By Carol Tannenhauser
Monday, July 4, 2022
Generally clear, High 87 degrees
Our calendar has lots of local events! Click on the link or the lady in the upper righthand corner.
“The greatest city in the world is set for the greatest Fourth of July celebration in the country,” according to the Daily News. Unfortunately, the East River is hosting the Macy’s barges (historically, the rivers alternated each year), so Upper West Siders will have to leave the neighborhood for the best in-person views — or stay home and watch it all on TV. Either way, The New York Times has it covered.
The City’s free summer meals program for New Yorkers 18 and under has started and is available at these locations on or near the Upper West Side, operating Monday-Friday, Breakfast 8-9:15 am, and Lunch 11 am- 1:15 pm:
- PS 149 (41 W 117 St.)
- Wadleigh (215 W 114 St.)
- Locke School (20 W 112 St.)
- PS 75 (735 WEA)
- UA Green Careers HS (145 W 84 St.)
- PS 191 (300 W 61 St.)
Thanks to Council Member Gale Brewer for the information.
On Wednesday, July 6, at 3:30 pm, Amsterdam Nursing Home (1060 Amsterdam Avenue, between 113-114 Streets) will be having a big celebration for 14 residents who are 100-plus years old. Yes, 14 centenarians in one place! There will be certificates going out from various UWS dignitaries, live music entertainment, food, and, of course, birthday cakes. The event is open to the public.
A story in The New York Times by Penelope Green recounts the more-than-century-long history of the Belnord, the Renaissance-style building, covering a full city block from West 86th Street , Amsterdam to Broadway, now the setting of the hit TV series, “Only Murders in the Building,” created by Steve Martin and John Hoffman. Hoffman says he drew inspiration from the Belnord. “I knew we could make something as elevated as that amazing building. It is a cliché to say that the building itself is a character, but I like the challenge of getting beyond that cliché a bit. What pulls us out of our apartments to meet people? How well do you know your neighbors? Do you only connect when it’s necessary? The ways in which we get pulled together when we live in these spaces is what’s really interesting.”
It’s also interesting that, when the Belnord had slipped into deep disrepair, the person who saved it was the controversial builder of supertalls, Gary Barnett, then 38 years old, who bought it in 1994 for $15 million. “A decade later, Mr. Barnett and his company, Extell Development, would build One57, the funnel-shaped, blue-glass skyscraper on West 57th that was the city’s first supertall tower and, in so doing, incur the ire of preservationists, urban planners and civic groups. But in those years, he was a hero. The Belnord was his first Manhattan property, and he would spend $100 million shoring it up.”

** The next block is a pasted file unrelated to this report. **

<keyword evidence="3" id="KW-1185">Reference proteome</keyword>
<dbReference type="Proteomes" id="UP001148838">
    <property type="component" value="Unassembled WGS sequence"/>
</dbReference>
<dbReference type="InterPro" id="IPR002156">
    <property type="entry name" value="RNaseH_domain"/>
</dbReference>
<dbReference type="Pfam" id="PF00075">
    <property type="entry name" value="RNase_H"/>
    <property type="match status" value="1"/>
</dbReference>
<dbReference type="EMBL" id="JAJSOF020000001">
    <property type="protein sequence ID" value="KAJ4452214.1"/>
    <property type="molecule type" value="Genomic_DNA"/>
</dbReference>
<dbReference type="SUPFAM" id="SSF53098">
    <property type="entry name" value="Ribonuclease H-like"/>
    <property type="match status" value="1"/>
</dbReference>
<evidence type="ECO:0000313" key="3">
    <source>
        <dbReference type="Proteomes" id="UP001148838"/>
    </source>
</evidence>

On the topic of buildings, The Real Deal informs us that Chabad Lubavitch, which “has been praying for a resolution to its plight on the Upper West Side” is now “putting its faith in the judicial system.” The religious organization is suing the developer Sackman Enterprises. The issue is that Chabad bought a condominium under construction at 15-19 West 96th Street, between Central Park West and Columbus Avenue, from Sackman more than five years ago to use for “religious, education and community” purposes, but it is still far from finished. “The developer only recently topped out the building, meaning the uppermost beam was put in place,” a lawsuit filed by Chabad Lubavitch reported.” They want their down payment back — and then some.
The Zabar family is being sued by Friedland Properties for being “commercially unreasonable,” because they won’t discuss redeveloping a property the two groups own jointly, across the street from Zabar’s store on Broadway and West 80th Street, The Real Deal reported. “The Zabars and Friedland both own a 50 percent stake in the multifamily building. Friedland ‘s ready to redevelop the property, but claims in the suit Zabar’s vice president Stanley Zabar ‘steadfastly refused to engage in meaningful discussions.’”